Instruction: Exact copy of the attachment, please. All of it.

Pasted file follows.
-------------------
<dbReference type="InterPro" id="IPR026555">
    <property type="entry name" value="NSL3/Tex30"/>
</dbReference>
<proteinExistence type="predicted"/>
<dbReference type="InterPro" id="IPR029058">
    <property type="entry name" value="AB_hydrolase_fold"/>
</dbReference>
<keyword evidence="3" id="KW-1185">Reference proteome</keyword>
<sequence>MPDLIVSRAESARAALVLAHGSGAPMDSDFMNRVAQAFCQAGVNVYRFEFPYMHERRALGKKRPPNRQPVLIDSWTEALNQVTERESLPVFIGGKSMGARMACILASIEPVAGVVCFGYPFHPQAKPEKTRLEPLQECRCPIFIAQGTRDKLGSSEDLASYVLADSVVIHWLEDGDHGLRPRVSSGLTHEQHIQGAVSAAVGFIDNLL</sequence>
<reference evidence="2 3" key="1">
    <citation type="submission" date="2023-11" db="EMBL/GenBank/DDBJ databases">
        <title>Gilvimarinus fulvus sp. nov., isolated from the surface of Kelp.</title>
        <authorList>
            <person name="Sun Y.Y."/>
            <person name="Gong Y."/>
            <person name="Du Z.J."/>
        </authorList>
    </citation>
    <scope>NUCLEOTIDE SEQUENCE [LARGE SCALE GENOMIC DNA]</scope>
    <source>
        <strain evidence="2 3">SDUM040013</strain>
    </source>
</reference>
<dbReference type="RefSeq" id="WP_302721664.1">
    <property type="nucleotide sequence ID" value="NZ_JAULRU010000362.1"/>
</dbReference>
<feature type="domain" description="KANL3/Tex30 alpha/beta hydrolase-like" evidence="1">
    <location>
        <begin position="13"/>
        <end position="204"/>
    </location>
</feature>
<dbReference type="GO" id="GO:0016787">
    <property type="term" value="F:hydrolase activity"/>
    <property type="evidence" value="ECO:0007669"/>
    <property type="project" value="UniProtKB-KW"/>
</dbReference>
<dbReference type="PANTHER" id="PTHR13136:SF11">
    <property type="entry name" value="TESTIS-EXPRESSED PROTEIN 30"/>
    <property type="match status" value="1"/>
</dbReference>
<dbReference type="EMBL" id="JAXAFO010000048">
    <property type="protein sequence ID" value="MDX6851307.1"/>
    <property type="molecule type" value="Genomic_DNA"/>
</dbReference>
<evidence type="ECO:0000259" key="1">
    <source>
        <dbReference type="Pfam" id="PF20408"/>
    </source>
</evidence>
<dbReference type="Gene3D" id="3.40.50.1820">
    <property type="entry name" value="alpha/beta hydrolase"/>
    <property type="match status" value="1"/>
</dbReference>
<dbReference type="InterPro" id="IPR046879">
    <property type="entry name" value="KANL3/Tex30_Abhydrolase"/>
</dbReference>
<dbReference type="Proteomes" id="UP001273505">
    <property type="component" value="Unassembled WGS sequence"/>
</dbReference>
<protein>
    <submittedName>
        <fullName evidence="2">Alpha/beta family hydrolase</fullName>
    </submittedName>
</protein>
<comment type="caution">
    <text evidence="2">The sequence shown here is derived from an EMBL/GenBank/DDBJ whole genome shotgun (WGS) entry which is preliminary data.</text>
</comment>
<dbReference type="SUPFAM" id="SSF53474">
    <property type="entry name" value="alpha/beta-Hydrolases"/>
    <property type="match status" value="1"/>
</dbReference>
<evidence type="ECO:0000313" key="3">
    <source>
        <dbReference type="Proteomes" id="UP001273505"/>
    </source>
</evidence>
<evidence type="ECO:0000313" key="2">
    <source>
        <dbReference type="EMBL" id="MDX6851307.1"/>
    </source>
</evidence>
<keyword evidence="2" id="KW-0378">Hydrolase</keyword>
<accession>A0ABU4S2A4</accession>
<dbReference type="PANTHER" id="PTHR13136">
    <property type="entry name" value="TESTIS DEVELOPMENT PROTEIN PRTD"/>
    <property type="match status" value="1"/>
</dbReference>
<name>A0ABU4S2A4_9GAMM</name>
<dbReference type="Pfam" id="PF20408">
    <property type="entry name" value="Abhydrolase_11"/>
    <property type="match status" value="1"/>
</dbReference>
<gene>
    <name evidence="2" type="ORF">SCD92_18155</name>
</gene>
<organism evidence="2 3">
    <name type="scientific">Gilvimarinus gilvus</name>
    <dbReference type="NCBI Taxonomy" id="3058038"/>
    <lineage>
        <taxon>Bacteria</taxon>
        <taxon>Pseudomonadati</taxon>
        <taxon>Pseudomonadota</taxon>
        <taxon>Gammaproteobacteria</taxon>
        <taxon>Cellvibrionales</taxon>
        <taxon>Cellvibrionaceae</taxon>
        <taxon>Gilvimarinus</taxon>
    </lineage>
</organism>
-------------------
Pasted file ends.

<dbReference type="InterPro" id="IPR026555">
    <property type="entry name" value="NSL3/Tex30"/>
</dbReference>
<proteinExistence type="predicted"/>
<dbReference type="InterPro" id="IPR029058">
    <property type="entry name" value="AB_hydrolase_fold"/>
</dbReference>
<keyword evidence="3" id="KW-1185">Reference proteome</keyword>
<sequence>MPDLIVSRAESARAALVLAHGSGAPMDSDFMNRVAQAFCQAGVNVYRFEFPYMHERRALGKKRPPNRQPVLIDSWTEALNQVTERESLPVFIGGKSMGARMACILASIEPVAGVVCFGYPFHPQAKPEKTRLEPLQECRCPIFIAQGTRDKLGSSEDLASYVLADSVVIHWLEDGDHGLRPRVSSGLTHEQHIQGAVSAAVGFIDNLL</sequence>
<reference evidence="2 3" key="1">
    <citation type="submission" date="2023-11" db="EMBL/GenBank/DDBJ databases">
        <title>Gilvimarinus fulvus sp. nov., isolated from the surface of Kelp.</title>
        <authorList>
            <person name="Sun Y.Y."/>
            <person name="Gong Y."/>
            <person name="Du Z.J."/>
        </authorList>
    </citation>
    <scope>NUCLEOTIDE SEQUENCE [LARGE SCALE GENOMIC DNA]</scope>
    <source>
        <strain evidence="2 3">SDUM040013</strain>
    </source>
</reference>
<dbReference type="RefSeq" id="WP_302721664.1">
    <property type="nucleotide sequence ID" value="NZ_JAULRU010000362.1"/>
</dbReference>
<feature type="domain" description="KANL3/Tex30 alpha/beta hydrolase-like" evidence="1">
    <location>
        <begin position="13"/>
        <end position="204"/>
    </location>
</feature>
<dbReference type="GO" id="GO:0016787">
    <property type="term" value="F:hydrolase activity"/>
    <property type="evidence" value="ECO:0007669"/>
    <property type="project" value="UniProtKB-KW"/>
</dbReference>
<dbReference type="PANTHER" id="PTHR13136:SF11">
    <property type="entry name" value="TESTIS-EXPRESSED PROTEIN 30"/>
    <property type="match status" value="1"/>
</dbReference>
<dbReference type="EMBL" id="JAXAFO010000048">
    <property type="protein sequence ID" value="MDX6851307.1"/>
    <property type="molecule type" value="Genomic_DNA"/>
</dbReference>
<evidence type="ECO:0000259" key="1">
    <source>
        <dbReference type="Pfam" id="PF20408"/>
    </source>
</evidence>
<dbReference type="Gene3D" id="3.40.50.1820">
    <property type="entry name" value="alpha/beta hydrolase"/>
    <property type="match status" value="1"/>
</dbReference>
<dbReference type="InterPro" id="IPR046879">
    <property type="entry name" value="KANL3/Tex30_Abhydrolase"/>
</dbReference>
<dbReference type="Proteomes" id="UP001273505">
    <property type="component" value="Unassembled WGS sequence"/>
</dbReference>
<protein>
    <submittedName>
        <fullName evidence="2">Alpha/beta family hydrolase</fullName>
    </submittedName>
</protein>
<comment type="caution">
    <text evidence="2">The sequence shown here is derived from an EMBL/GenBank/DDBJ whole genome shotgun (WGS) entry which is preliminary data.</text>
</comment>
<dbReference type="SUPFAM" id="SSF53474">
    <property type="entry name" value="alpha/beta-Hydrolases"/>
    <property type="match status" value="1"/>
</dbReference>
<evidence type="ECO:0000313" key="3">
    <source>
        <dbReference type="Proteomes" id="UP001273505"/>
    </source>
</evidence>
<evidence type="ECO:0000313" key="2">
    <source>
        <dbReference type="EMBL" id="MDX6851307.1"/>
    </source>
</evidence>
<keyword evidence="2" id="KW-0378">Hydrolase</keyword>
<accession>A0ABU4S2A4</accession>
<dbReference type="PANTHER" id="PTHR13136">
    <property type="entry name" value="TESTIS DEVELOPMENT PROTEIN PRTD"/>
    <property type="match status" value="1"/>
</dbReference>
<name>A0ABU4S2A4_9GAMM</name>
<dbReference type="Pfam" id="PF20408">
    <property type="entry name" value="Abhydrolase_11"/>
    <property type="match status" value="1"/>
</dbReference>
<gene>
    <name evidence="2" type="ORF">SCD92_18155</name>
</gene>
<organism evidence="2 3">
    <name type="scientific">Gilvimarinus gilvus</name>
    <dbReference type="NCBI Taxonomy" id="3058038"/>
    <lineage>
        <taxon>Bacteria</taxon>
        <taxon>Pseudomonadati</taxon>
        <taxon>Pseudomonadota</taxon>
        <taxon>Gammaproteobacteria</taxon>
        <taxon>Cellvibrionales</taxon>
        <taxon>Cellvibrionaceae</taxon>
        <taxon>Gilvimarinus</taxon>
    </lineage>
</organism>